Dear List Subscribers:
Our pediatric emergency department is situated in a large teaching
hospital, and sees a significant number of children aged 18-21. For
institutional reasons, we are seeing a great deal more recently.
Our group is just curious to know- what upper age limit applies for
Do different rules apply to different settings?
What should the upper age limit be?
PEM Fellow Boston Medical Center
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Originally From: Richard B Ismach <[log in to unmask]>
Subject: Re: NP's in ED
Date: 09/08/2001 03:00pm
Kate, et al -
As I told you off-line, we use both Nurse Practitioners and
Physician Assistants in our adult ED fast track. We use NPs and PAs
interchangeably, but in a few ways PAs are better:
* In Georgia, PAs can prescribe independently, but NPs cannot
(not a problem in most states).
* PAs usually have better procedural training (e.g., wound
repair) at graduation. After a few years of practice, the
* PAs are trained to practice fairly independently, but to work
with and under a physician's direction. Some NPs expect to
practice completely independently, without any interference
from a physician. In an ED setting, a physician will certainly
be named in any lawsuit involving a non-physician provider.
Thus, EPs are sometimes more comfortable working with PAs than
Despite these issues, we are happy with a mix of PAs and NPs in our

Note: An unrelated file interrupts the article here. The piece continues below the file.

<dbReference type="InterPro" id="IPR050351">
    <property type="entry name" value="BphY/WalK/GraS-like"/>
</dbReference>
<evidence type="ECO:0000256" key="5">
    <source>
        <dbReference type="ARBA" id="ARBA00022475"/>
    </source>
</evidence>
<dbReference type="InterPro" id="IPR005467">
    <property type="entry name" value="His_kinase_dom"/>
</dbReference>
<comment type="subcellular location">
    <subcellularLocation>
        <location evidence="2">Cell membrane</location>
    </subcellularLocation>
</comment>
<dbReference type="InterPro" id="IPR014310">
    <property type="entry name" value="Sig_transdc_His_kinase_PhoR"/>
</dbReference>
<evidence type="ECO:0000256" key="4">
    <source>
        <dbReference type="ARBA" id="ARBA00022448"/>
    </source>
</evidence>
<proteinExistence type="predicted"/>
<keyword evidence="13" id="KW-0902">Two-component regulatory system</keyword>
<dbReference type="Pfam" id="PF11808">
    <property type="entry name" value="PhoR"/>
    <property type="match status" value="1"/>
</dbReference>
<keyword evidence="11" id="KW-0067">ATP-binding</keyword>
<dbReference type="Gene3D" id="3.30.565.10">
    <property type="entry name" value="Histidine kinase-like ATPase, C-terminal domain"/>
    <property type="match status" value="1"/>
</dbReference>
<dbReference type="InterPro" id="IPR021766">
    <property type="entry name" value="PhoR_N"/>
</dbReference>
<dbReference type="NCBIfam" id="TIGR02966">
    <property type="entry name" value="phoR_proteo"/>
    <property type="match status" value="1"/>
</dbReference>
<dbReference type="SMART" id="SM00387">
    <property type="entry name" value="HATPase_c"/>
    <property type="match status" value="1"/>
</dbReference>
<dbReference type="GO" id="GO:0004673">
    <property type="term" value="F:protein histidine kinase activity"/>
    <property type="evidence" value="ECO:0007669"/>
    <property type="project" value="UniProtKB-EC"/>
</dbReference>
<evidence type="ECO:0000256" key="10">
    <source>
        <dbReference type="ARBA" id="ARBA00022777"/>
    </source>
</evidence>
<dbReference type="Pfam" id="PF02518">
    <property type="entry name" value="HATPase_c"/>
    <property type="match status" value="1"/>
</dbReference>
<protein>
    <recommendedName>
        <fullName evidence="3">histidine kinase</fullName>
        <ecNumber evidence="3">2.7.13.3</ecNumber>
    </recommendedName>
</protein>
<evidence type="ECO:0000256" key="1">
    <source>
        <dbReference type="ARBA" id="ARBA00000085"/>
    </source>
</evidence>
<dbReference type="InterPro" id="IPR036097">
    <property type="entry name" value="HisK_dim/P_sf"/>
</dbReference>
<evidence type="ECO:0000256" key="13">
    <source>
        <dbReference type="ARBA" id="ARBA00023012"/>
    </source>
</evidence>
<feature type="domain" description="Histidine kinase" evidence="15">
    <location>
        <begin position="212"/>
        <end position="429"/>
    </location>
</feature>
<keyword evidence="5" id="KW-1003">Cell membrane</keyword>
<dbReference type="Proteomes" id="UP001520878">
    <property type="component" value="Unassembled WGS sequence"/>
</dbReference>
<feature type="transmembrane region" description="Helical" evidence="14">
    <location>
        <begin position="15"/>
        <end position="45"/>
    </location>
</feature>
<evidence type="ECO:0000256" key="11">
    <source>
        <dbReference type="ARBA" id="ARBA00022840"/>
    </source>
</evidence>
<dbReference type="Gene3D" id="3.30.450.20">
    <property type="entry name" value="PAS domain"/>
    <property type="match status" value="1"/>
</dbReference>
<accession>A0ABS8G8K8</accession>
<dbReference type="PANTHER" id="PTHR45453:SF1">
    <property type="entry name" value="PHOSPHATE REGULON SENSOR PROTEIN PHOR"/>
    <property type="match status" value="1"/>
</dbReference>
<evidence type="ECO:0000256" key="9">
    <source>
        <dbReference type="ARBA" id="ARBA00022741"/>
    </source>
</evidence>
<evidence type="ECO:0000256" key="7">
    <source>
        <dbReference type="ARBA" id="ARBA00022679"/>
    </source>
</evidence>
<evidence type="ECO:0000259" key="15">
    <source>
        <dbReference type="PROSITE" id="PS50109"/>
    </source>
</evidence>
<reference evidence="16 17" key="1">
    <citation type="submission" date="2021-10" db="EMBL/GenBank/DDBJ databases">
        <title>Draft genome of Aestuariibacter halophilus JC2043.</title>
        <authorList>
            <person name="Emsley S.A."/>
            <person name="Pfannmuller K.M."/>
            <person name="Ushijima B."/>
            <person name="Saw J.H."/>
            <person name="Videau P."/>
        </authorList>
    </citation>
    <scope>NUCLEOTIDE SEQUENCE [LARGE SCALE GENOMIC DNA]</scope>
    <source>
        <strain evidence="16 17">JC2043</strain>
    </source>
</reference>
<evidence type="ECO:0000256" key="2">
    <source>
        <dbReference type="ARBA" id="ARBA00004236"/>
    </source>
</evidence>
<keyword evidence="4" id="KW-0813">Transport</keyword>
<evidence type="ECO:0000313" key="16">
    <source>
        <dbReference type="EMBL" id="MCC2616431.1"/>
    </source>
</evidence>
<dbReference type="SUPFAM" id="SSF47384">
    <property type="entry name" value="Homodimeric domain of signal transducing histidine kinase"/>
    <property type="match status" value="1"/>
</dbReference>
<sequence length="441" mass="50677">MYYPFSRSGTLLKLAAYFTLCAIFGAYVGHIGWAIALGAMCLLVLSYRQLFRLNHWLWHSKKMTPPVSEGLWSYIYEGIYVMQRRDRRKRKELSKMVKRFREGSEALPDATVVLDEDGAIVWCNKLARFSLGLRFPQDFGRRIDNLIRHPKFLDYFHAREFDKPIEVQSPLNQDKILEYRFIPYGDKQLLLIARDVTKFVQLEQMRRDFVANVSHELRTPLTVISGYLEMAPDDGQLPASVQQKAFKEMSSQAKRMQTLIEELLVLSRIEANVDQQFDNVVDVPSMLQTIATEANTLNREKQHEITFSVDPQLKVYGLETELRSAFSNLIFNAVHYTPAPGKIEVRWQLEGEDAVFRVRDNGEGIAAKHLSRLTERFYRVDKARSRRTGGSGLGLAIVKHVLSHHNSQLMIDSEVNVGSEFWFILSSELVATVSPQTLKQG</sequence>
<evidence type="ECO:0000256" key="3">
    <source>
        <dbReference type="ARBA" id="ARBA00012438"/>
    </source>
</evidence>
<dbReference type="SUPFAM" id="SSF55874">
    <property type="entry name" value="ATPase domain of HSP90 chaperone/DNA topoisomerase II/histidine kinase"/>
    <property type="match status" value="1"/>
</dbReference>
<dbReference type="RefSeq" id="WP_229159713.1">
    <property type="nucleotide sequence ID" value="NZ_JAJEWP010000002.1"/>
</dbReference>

Billing is as Zach outlined: both NPs and PAs can bill (at 85% of
the physician's fee) for E&M or procedural services. However, many
private insurers, at least in Georgia, are now refusing to pay for
PA or NP services in the ED. It is well established that customers
(patients) are better satisfied and costs are lower with
non-physician providers. Thus, this seems to be just a ploy to
avoid paying some claims. Still, this may be a major issue in some
The alternative is for the physician to bill for services of the PA
or NP. I am less familiar with this - all the departments I've
worked in had the non-physician provider bill directly, using their
own number. This requires the physician to see each patient, a
potential problem for everyone's efficiency.
Some PA resources on the web:
Richard B Ismach, MD, MPH
Assistant Professor of Emergency Medicine
Emory University School of Medicine
Office: (404) 712-9656
Pager: (404) 686-5500 -> 11037
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